Keywords

Poetry; Australia; Vietnamese Diaspora; Nguyn Tiên Hoàng; Thường Quán; Ian Campbell; Tony Chu; Ngoài Giấc Ngủ; Hiện Ra

Ngoài Giấc Ngủ

Nhng người khut mt

Đến lng l chào tôi trong đêm

Khong cách là nhng cuc đi

N hoa hin t

Tím xanh tròng mt dòng sông

Đôi b quán l

Mưa giăng

Tay tìm nhau

Chng th s chm

Git mưa không git mưa không

Rơi ngoài gic ng

Trôi vào hun hút mùa đông

Nhng ao làng xám rũ

Núi đi bia m lách lau

Gió bn bt bn bt

Trng thi v đâu

Lc mt câu chào

Tri mây thiên c

Chng tìm ra nhau

Chng tìm ra nhau

Nến thp trong đêm

Nhng li khan vng.

Beyond

Shades uneen, hidden

come silently to greet me in the night

Between those shades and I

so many lives, passed by

as flowers that bloom open

then wither—translucent as violets

Shades in the iris of a cold eye,

a cool stream before my eyes meandering,

pale blue; then the night

in this dark inn.

The gathering showers come,

hands seek out one another

unable to reach, to touch

empty drops, empty drops

Falling into a world beyond sleep

drifting endlessly, into winter,

and the bleakness of village ponds and hamlets destitute.

Mountains and hills, where tombstones part the sea of reeds

where the wind buffets and trembles

O white wind, where are you blowing to?

Lost from the night are the moments of greeting,

in this eternity of sky and cloud

they and I remain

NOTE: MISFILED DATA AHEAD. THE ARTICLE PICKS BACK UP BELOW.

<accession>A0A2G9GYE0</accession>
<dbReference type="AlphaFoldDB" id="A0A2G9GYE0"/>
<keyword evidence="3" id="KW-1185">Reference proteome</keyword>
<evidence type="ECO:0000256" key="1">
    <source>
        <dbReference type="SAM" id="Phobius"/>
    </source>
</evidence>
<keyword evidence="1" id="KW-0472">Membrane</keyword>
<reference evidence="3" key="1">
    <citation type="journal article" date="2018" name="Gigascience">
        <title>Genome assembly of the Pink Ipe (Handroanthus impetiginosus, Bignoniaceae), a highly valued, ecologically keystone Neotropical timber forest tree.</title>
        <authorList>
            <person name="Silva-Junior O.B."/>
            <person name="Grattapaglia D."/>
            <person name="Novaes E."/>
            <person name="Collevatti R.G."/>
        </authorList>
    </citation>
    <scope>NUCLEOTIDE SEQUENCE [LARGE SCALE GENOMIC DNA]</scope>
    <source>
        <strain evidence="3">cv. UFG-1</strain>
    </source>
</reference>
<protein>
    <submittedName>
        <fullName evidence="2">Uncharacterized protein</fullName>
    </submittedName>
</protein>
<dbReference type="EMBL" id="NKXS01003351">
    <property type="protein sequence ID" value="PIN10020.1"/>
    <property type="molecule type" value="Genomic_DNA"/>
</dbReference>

Unable to seek the other

unable to find the other

A candle burns in the night

the beatings of the wind, hard to discern

still echo and reverberate…

Translation by Ian Campbell and Tony Chu (1993, 2017)

Hiện Ra

Hin ra mt giếng su ký thác

Mt b sông chy đu lc lư

Bm nga đ trăng hai búi c

Nến tàn phơ pht la phn thư.

Ri hin ra người đen nhánh tóc

Đi tìm nht nhnh gia đêm mù

Nhng trang cháy d hn than khóc

V gi thơ lên đàn gii oan.

Hin ra đàn tr thơ hng ng lng đèn

Ôm sng trăng non v tr đường tre m la

By đom đóm bay vào gia

H ao trng ngát đ n sen.

M ca thôn làng m ca

Hin ra king bc áo nâu non

Oan khi gt sch lòng son

Hin ra ô ca mây lành hin ra.

Becoming Visible

Becoming visible, this well into which I trustingly cast

my melancholy, along a river’s edge, a galloping horse,

its fiery mane flaring up, the light of the moon is shining

upon tufts of grass, and ash of the candle turns white

as the flame meanders across the pages.

Becoming visible again, a woman with jet black hair flowing

looking for what is lost in the fog-mist of the night,

her soul weeping over the half-burnt pages

drawing forth the muse to the task of setting all aright.

Becoming visible, children silhouetted in red of lantern light,

gathering up the rimméd horn of the young moon over the

bamboo-shrouded road, warm night, fireflies dart here and there,

between moths, aflutter upon the scented ponds

as the lotus blooms.

I prise open the gate of the village, I open it,

I see the silver of the necklace worn over a brownish dress,

my heart is made whole again, away the past,

becoming visible, at the window, serene are the clouds.

Translation by Ian Campbell and Tony Chu (1994, 2017)